Affiliation: Texas A&M University
As a newly transplanted Chicago teenager, Deborah Carlson thought adapting to life in North Carolina would prove insurmountable. Then her parents insisted that she study Latin, which seemed at the time like a fatal blow. But in high-school Latin she discovered the world of Caesar, Ovid, and Pliny. The experience fostered in her a deep love of Greco-Roman antiquity, which she studied at the University of Arizona. After finishing her M.A. in 1995, Carlson taught Roman art and archaeology at Arizona for one year and then decided to pursue a degree in nautical archaeology at Texas A&M University. There, she earned the opportunity to work with George Bass as assistant director of a Greek shipwreck excavation off the coast of Turkey at Tektaş Burnu. Her 2003 appointment as the first female of A&M’s nautical archaeology faculty has given her the chance to train and advise the next generation of students, including a community of vibrant young women. She has assisted in the direction of both terrestrial and underwater excavations in Italy, Greece, and Turkey, and has served as the Archaeological Director of Institute of Nautical Archaeology’s excavation of an early-first century B.C. Roman shipwreck at Kızılburun, Turkey, and as the Assistant Director of INA’s work on a Classical Greek ship at Tektaş Burnu, Turkey. She has received various awards for her work, was the 2003/2004 recipient of the AIA’s Olivia James Traveling Fellowship, and a 2010/2011 AIA Joukowsky Lecturer.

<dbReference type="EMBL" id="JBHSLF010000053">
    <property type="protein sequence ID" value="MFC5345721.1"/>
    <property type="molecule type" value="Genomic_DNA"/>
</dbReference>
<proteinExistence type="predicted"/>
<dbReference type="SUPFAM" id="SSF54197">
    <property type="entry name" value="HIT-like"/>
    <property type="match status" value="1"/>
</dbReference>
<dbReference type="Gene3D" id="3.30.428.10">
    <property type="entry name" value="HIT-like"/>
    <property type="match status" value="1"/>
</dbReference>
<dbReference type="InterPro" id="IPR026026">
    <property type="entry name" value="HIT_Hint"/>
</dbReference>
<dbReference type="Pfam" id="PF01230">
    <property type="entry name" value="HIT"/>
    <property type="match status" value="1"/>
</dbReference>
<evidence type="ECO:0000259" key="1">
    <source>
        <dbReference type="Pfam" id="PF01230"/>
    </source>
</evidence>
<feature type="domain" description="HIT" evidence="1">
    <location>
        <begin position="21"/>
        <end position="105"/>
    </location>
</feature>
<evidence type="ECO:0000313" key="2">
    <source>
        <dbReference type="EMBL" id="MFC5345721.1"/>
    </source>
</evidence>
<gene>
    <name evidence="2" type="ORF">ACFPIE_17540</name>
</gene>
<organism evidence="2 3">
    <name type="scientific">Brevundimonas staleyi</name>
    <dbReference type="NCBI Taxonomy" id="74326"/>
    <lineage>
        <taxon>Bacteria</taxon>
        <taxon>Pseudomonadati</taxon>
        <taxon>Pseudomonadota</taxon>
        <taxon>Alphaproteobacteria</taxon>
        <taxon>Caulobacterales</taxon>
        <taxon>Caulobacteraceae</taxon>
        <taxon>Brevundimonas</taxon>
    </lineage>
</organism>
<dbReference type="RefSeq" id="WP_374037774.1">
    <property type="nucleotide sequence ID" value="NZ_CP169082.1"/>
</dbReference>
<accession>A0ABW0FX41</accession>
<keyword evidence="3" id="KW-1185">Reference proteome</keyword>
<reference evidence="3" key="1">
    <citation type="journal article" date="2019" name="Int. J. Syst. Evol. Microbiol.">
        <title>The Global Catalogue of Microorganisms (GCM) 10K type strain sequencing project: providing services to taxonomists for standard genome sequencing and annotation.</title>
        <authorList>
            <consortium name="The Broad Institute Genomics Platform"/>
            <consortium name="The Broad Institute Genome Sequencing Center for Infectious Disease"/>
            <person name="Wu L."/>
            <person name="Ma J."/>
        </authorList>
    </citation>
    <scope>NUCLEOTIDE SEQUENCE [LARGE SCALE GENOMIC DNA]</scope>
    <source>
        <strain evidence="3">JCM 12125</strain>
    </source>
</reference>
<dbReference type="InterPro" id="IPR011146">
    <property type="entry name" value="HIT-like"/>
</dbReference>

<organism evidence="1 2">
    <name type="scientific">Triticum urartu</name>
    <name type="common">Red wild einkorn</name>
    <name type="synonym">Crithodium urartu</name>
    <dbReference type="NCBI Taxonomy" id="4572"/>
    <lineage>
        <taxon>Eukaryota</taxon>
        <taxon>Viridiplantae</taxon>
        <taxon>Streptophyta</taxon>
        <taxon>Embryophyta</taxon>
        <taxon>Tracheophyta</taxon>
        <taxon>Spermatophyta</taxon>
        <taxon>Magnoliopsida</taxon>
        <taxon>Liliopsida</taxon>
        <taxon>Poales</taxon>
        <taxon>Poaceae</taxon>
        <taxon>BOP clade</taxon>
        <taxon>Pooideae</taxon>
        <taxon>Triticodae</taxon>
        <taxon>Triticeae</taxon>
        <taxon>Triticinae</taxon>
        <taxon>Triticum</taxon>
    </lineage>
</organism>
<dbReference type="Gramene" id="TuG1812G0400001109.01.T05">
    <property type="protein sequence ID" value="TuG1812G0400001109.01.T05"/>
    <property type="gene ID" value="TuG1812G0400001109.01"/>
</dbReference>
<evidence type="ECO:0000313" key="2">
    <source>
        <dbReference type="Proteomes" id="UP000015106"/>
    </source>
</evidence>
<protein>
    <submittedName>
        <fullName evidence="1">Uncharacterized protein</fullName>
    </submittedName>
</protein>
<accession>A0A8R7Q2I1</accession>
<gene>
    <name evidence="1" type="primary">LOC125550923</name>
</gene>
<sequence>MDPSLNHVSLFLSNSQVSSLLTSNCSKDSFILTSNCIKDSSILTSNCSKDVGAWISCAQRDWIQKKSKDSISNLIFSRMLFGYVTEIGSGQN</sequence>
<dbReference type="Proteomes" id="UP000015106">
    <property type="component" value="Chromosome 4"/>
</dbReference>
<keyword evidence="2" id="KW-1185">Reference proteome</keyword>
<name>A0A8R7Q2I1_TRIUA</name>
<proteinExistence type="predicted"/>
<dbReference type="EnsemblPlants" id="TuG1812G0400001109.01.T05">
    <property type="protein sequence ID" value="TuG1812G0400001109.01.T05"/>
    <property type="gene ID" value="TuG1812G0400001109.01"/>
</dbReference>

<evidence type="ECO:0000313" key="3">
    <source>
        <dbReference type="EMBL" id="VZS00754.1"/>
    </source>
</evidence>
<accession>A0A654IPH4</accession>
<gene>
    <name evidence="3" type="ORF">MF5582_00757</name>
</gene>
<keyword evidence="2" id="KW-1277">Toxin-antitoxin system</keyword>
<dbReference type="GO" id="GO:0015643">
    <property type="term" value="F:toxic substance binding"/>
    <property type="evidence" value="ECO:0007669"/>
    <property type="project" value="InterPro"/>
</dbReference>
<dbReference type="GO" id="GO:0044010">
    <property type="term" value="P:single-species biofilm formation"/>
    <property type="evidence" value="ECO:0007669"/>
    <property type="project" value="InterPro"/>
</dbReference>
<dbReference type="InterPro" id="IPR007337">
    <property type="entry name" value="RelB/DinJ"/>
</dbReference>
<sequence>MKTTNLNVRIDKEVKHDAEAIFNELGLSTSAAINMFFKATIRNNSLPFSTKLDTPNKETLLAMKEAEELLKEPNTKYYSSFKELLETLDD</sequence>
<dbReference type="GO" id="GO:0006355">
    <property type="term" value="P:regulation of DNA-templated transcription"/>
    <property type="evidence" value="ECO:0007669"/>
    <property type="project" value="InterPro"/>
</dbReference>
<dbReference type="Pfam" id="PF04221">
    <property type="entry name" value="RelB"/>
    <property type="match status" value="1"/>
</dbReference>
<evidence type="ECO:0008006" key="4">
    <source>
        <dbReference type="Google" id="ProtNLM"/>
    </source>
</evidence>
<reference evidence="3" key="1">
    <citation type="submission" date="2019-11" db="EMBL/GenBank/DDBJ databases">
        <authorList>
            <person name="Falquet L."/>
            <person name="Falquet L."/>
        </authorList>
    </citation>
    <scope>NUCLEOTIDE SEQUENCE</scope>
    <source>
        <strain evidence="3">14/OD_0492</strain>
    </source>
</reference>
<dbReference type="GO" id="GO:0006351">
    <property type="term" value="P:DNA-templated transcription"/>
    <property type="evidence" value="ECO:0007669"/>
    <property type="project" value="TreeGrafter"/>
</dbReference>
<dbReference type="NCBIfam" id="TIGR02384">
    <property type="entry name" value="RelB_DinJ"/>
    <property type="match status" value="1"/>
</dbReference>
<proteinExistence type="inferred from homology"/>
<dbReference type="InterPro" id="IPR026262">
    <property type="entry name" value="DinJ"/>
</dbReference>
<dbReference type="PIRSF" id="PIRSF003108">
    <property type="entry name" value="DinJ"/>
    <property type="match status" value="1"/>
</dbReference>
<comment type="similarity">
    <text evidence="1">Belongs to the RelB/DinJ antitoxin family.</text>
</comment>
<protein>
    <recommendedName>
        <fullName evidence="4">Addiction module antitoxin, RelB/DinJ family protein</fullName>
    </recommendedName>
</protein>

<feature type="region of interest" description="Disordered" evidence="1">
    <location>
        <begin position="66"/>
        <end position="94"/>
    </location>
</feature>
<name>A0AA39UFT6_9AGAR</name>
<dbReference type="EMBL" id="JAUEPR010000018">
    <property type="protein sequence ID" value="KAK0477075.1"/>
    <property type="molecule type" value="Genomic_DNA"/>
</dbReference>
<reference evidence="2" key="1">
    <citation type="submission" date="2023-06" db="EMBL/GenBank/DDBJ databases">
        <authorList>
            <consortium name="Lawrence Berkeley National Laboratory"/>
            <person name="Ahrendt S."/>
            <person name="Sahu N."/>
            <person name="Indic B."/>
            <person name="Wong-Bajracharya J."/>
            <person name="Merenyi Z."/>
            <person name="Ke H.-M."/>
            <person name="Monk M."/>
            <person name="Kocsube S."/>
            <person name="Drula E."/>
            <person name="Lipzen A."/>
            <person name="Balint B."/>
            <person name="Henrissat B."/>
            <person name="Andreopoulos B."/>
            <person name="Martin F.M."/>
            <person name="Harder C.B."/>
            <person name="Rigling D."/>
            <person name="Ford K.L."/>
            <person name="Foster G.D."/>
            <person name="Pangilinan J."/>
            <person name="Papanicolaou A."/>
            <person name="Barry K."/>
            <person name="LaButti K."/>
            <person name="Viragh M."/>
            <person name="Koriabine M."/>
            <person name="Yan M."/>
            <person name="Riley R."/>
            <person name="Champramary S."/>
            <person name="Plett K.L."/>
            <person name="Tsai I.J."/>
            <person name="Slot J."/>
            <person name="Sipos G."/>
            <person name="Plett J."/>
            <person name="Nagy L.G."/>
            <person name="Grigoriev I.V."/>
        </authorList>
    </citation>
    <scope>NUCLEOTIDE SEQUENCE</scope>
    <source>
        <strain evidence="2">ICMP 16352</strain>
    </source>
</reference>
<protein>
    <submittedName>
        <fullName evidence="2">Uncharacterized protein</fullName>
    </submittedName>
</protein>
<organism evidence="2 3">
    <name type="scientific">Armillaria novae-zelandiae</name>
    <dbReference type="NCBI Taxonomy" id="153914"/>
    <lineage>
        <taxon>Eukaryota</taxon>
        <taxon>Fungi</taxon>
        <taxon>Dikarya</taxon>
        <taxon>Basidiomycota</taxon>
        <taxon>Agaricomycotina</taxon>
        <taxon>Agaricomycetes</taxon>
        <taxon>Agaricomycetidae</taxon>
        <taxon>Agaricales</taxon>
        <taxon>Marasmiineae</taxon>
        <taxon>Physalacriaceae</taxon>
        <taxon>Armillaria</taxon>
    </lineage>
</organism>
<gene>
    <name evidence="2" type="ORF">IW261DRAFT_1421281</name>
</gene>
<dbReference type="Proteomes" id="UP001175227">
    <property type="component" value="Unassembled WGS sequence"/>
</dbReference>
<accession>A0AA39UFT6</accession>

For three summers between 1999 and 2001, underwater excavations off the Aegean coast of Turkey at Tektaş Burnu revealed the remains of a small Greek merchant ship that sank between 440 and 425 B.C. or shortly thereafter. Remains of the ship include a pair of marble ophthalmoi – the only eyes ever found in association with an ancient vessel – and the earliest securely dated examples of lead-filled anchor stocks. The vessel was carrying a primary cargo of wine and pine tar contained in more than 200 transport amphoras and smaller quantities of East Greek pottery. The amphora cargo includes jars from Mende, Chios, and the Samian peraia, but the largest portion is represented by previously unattributed type that can now be assigned to Ionian Erythrae.
At the time the Tektaş Burnu ship was wrecked in the third quarter of the fifth century B.C., Athens was the leading naval power in the Mediterranean, a position the Athenians achieved through the economic exploitation of allied city-states and heavy-handed control over maritime trade. As the only Classical shipwreck ever to be fully excavated in Aegean waters, the Tektaş Burnu ship promises to shed light on local trade networks at a time when Ionia was thought to be mired in an “economic paralysis” brought on by the high cost of Athenian imperialism in the decades following the Ionian Revolt of 499 B.C.
Carlson, D.N. 2003. “The Classical Greek Shipwreck at Tektaş Burnu, Turkey,” American Journal of Archaeology 107: 581-600.
See Deborah Carlson's work in the American Journal of Archaeology.